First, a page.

The impact of anemia on microsurgical breast reconstruction complications and outcomes


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Abstract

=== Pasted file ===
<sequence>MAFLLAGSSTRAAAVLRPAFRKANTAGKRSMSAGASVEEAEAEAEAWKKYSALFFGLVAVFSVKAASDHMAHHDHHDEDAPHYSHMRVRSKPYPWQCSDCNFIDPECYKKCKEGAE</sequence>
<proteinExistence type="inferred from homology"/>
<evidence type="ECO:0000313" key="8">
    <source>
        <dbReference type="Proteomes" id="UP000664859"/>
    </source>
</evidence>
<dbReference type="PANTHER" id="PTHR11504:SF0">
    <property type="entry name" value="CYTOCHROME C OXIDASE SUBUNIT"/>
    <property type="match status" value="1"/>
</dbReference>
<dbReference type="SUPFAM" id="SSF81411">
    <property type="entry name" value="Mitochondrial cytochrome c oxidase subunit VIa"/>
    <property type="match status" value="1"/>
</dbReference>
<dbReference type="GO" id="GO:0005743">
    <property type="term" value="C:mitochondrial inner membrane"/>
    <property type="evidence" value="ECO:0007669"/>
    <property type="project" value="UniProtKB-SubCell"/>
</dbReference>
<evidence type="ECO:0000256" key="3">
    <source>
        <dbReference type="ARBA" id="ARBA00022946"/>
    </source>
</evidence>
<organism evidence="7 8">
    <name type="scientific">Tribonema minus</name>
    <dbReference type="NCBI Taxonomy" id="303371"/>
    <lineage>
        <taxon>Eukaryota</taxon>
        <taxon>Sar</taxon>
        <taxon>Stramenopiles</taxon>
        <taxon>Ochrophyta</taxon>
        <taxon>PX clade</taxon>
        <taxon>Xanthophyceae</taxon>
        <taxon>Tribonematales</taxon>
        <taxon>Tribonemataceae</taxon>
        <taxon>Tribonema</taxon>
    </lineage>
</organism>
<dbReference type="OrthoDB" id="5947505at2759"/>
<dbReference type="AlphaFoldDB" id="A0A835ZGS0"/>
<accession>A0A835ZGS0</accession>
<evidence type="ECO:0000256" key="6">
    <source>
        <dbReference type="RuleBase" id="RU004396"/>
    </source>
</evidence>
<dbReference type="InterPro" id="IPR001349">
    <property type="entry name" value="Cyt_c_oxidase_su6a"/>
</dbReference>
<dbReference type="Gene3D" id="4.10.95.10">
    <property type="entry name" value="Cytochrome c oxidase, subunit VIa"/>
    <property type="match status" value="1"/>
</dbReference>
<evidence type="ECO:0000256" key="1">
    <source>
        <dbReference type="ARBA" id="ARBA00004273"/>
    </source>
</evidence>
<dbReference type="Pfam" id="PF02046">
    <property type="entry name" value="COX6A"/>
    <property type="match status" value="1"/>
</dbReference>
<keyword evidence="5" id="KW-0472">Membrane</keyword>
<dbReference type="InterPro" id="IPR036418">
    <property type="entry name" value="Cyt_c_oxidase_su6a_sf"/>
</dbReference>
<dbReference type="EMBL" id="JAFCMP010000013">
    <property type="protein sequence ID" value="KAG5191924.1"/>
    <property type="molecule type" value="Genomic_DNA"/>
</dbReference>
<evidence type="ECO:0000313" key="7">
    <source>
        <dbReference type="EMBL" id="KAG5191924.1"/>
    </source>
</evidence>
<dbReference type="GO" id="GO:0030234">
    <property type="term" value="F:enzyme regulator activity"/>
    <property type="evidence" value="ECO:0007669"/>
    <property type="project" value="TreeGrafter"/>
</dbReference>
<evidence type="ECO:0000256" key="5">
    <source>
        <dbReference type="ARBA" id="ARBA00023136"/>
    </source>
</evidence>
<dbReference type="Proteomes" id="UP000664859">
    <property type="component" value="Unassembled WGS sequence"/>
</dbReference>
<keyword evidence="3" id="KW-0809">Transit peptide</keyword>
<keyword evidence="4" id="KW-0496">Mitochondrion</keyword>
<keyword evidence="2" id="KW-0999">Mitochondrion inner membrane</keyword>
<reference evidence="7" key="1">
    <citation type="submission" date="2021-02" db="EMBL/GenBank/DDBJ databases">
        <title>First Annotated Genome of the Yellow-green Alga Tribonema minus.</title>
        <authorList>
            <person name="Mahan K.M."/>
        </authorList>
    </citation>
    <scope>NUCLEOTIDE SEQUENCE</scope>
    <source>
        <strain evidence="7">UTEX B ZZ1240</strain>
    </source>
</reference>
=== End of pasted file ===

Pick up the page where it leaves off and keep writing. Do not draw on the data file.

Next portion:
Introduction:Appropriate and adequate blood flow and oxygen delivery to a free flap is paramount to viability and success. We present a comprehensive examination of perioperative anemia, determining its prevalence and effect on complications and outcomes in autologous breast reconstruction. Methods: We analyzed all autologous free flap breast reconstruction at the Hospital of the University of Pennsylvania from 2005 to 2011 with regards to anemia (hemoglobin (Hgb) <12 g dL−1). Anemic patients were compared to those with Hgb > 12 g dL−1 at preoperative and postoperative timepoints. Complications were analyzed relative to HgB levels and the incidence of anemia. Subgroups were analyzed based on worsening degrees of anemia. Results: Overall, 839 patients were included in the analysis with an 18.3% incidence of preoperative anemia. No significant differences were noted in outcomes of these patients relative to their anemic state, although a higher percent did receive a blood transfusion (18% of anemic patients vs. 6% of nonanemic patients, P < 0.0001). There was a significant incidence of postoperative anemia (93.4%). A subgroup analysis demonstrated that worsening postoperative anemia was significantly related to preoperative HgB (P < 0.0001), bilateral cases (P < 0.0001), immediate reconstructions (P < 0.0001), increased estimated blood loss (P = 0.0001), and higher rates of intraoperative fluid administration (P = 0.025). A higher incidence of medical complications was observed in cohorts with HgB < 10 (P = 0.018). Conclusions: Anemia affects a significant portion of breast reconstruction patients. While preoperative anemia is not associated with increased risk of flap related complications, postoperative anemia may be associated with an increased risk of medical complications. © 2013 Wiley Periodicals, Inc. Microsurgery 34:261–270, 2014.

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